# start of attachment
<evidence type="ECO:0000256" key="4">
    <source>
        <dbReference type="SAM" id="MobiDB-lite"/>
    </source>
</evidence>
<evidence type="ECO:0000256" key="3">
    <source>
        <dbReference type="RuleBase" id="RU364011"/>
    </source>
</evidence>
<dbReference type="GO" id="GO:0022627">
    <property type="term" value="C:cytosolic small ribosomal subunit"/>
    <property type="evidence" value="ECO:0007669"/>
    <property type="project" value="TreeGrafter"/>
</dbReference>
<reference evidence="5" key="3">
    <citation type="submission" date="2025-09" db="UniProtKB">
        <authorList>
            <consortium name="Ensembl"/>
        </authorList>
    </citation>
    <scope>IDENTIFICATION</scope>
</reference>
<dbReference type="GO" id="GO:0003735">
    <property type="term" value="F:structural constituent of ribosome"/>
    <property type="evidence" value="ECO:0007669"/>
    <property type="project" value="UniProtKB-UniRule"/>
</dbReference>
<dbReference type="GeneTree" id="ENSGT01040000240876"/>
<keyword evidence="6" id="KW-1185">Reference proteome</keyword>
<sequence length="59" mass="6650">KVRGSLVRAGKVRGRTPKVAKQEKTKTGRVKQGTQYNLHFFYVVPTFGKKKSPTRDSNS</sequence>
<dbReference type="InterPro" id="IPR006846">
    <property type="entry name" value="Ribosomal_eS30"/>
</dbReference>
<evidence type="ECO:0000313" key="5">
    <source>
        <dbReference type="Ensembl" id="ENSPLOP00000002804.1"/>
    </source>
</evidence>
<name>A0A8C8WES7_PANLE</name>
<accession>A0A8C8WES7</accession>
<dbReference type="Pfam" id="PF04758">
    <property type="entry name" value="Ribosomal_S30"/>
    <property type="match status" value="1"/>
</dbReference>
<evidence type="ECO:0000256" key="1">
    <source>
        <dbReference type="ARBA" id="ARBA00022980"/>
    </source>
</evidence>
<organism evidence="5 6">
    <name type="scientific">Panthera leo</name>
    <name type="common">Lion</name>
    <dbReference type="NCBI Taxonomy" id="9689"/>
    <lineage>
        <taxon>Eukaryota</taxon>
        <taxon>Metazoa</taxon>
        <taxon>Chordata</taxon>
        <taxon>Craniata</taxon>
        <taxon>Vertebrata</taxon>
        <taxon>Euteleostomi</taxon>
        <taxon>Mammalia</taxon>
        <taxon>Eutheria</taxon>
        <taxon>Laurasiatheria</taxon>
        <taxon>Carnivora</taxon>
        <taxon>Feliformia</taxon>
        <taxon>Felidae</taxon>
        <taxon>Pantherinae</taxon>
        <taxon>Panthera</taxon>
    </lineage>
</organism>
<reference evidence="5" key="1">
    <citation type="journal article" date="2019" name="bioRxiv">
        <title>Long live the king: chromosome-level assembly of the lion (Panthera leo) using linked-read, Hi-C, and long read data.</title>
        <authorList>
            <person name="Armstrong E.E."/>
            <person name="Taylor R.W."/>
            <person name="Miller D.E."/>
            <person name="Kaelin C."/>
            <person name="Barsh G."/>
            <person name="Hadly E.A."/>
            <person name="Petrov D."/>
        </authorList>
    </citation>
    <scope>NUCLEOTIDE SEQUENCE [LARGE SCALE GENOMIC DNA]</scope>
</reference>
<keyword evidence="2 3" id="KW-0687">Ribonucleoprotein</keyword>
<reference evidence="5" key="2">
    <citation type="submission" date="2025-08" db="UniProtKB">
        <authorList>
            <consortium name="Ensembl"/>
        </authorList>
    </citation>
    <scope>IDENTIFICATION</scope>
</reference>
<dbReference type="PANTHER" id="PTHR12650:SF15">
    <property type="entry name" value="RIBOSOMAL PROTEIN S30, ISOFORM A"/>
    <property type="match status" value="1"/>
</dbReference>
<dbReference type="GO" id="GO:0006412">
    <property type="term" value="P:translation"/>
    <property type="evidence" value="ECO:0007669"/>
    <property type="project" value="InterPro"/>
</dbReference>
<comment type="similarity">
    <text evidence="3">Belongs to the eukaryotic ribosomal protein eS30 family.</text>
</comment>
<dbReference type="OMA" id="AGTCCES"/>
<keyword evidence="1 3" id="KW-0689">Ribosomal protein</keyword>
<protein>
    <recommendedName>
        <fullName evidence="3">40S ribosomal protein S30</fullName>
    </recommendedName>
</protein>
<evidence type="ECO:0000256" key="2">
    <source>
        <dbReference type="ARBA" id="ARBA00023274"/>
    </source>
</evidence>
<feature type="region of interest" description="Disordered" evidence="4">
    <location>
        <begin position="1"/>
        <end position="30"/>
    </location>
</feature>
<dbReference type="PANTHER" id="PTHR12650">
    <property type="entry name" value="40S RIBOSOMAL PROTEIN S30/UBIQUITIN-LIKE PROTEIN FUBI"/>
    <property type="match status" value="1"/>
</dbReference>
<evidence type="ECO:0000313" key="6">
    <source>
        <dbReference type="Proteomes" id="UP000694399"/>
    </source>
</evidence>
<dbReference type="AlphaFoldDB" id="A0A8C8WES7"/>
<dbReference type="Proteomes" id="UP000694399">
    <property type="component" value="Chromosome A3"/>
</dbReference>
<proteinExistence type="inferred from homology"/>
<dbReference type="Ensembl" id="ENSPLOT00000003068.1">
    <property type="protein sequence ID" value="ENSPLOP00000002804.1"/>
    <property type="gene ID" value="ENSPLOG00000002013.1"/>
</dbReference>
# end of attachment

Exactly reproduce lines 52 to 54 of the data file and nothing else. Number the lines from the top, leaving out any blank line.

    <name type="scientific">Panthera leo</name>
    <name type="common">Lion</name>
    <dbReference type="NCBI Taxonomy" id="9689"/>